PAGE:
Preeclampsia and intra uterine growth restriction (IUGR) are strongly associated with reduced uterine perfusion and abnormal placentation. Increased production of nitric oxide (NO) by the endothelium contributes to the hemodynamic changes associated with normal pregnancy. Conversely, a reduction in NO production has been observed in preeclampsia and IUGR. BAY 41-2272 (BAY) is a novel NO-independent direct activator of soluble guanylate cyclase (sGC) that causes vasodilation in systemic and local circulations. However, BAY has not been studied during the pregnancy. We hypothesized that BAY may reduce maternal blood pressure and improve fetal growth in an animal model of preeclampsia and IUGR.
To test this hypothesis, we studied the effects of BAY in pregnant rats after NO synthase inhibition with N(omega)-Nitro-L-arginine methyl ester (LNAME). Osmotic minipumps were inserted subcutaneously into timed pregnant wistar-han rats on day 17 of pregnancy. The pumps were loaded to continuously deliver either vehicle or LNAME 50 mg/d, either alone or with BAY 1mg/kg/d. Maternal arterial pressure and uterine resistance index were measured at 16 and 20 days. A c-section was performed on day 21. Pup weight and length, litter size and placental weight were recorded.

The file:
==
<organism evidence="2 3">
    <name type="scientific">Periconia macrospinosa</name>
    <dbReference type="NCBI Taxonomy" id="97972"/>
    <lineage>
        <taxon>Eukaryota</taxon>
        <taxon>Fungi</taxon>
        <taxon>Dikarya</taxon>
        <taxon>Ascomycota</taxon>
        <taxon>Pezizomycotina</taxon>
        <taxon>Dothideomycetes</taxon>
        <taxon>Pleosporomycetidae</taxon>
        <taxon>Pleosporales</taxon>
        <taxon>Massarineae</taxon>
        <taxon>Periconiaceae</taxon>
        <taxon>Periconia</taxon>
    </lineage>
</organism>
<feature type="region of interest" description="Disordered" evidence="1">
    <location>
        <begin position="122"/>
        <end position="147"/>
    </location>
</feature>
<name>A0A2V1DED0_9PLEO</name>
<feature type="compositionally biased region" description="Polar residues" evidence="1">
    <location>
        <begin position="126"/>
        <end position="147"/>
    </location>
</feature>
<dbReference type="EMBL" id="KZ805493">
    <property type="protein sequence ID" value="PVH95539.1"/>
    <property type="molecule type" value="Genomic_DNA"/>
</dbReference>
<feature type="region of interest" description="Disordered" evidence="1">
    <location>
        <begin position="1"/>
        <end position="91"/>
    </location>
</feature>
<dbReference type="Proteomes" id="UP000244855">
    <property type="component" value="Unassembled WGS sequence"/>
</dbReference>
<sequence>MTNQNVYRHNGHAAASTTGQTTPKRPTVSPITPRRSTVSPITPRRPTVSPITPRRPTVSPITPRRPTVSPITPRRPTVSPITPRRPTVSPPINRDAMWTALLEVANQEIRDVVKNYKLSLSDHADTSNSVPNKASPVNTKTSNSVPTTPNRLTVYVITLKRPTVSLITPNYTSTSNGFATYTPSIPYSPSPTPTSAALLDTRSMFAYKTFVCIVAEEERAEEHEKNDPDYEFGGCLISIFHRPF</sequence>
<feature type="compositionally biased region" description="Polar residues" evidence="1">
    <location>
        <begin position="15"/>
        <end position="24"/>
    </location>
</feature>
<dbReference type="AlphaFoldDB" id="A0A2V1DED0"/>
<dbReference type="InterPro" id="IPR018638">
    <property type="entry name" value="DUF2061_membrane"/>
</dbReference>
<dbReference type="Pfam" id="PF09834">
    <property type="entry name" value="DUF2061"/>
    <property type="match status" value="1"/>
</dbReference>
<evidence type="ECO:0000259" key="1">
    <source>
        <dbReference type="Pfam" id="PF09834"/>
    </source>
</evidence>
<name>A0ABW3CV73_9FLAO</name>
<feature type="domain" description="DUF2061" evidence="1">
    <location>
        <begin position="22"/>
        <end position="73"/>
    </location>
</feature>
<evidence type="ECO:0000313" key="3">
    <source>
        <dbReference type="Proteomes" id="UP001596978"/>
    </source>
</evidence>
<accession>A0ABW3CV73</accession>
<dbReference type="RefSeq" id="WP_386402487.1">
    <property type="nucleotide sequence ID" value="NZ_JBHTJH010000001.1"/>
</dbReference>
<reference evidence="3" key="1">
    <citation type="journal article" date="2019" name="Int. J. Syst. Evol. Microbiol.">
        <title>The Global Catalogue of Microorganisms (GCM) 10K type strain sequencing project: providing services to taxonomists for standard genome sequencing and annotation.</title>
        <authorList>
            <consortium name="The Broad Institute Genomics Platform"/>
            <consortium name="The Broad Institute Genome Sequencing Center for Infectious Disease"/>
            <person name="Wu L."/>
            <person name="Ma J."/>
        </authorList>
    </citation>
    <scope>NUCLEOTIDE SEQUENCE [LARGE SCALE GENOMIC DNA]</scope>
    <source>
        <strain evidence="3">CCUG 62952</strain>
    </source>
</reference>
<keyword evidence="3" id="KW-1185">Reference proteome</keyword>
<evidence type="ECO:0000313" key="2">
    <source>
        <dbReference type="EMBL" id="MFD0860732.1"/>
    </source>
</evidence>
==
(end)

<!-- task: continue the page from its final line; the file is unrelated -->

Compared to control animals, pregnant rast with chronic NO synthase inhibition had increased arterial blood pressure, reduced pup weight and length and decreased placental weight. In comparison with LNAME-treated rats, BAY attenuated maternal arterial blood pressure (138±2.5 vs 120±2.1 for systolic pressure and 100±1.9 vs. 95±2.1 for diastolic pressure; p<0.05) and improved pup weight (3.67±0.11g vs 4.42±0.06 g; p<0.01) and length (3.55±0.05cm vs 3.88±0.03cm; p<0.01). In addition, placental weight was increased in BAY + LNAME group vs. LNAME alone (0.55±0.03g vs 0.49±0.02g; p<0.01).
We concluded that BAY reverses the maternal and fetal effects of LNAME-induced placental insufficiency in pregnant rats. We speculate that BAY may provide a novel treatment for preeclampsia and/or IUGR.
© 2009 Mosby, Inc. Published by Elsevier Inc. All rights reserved.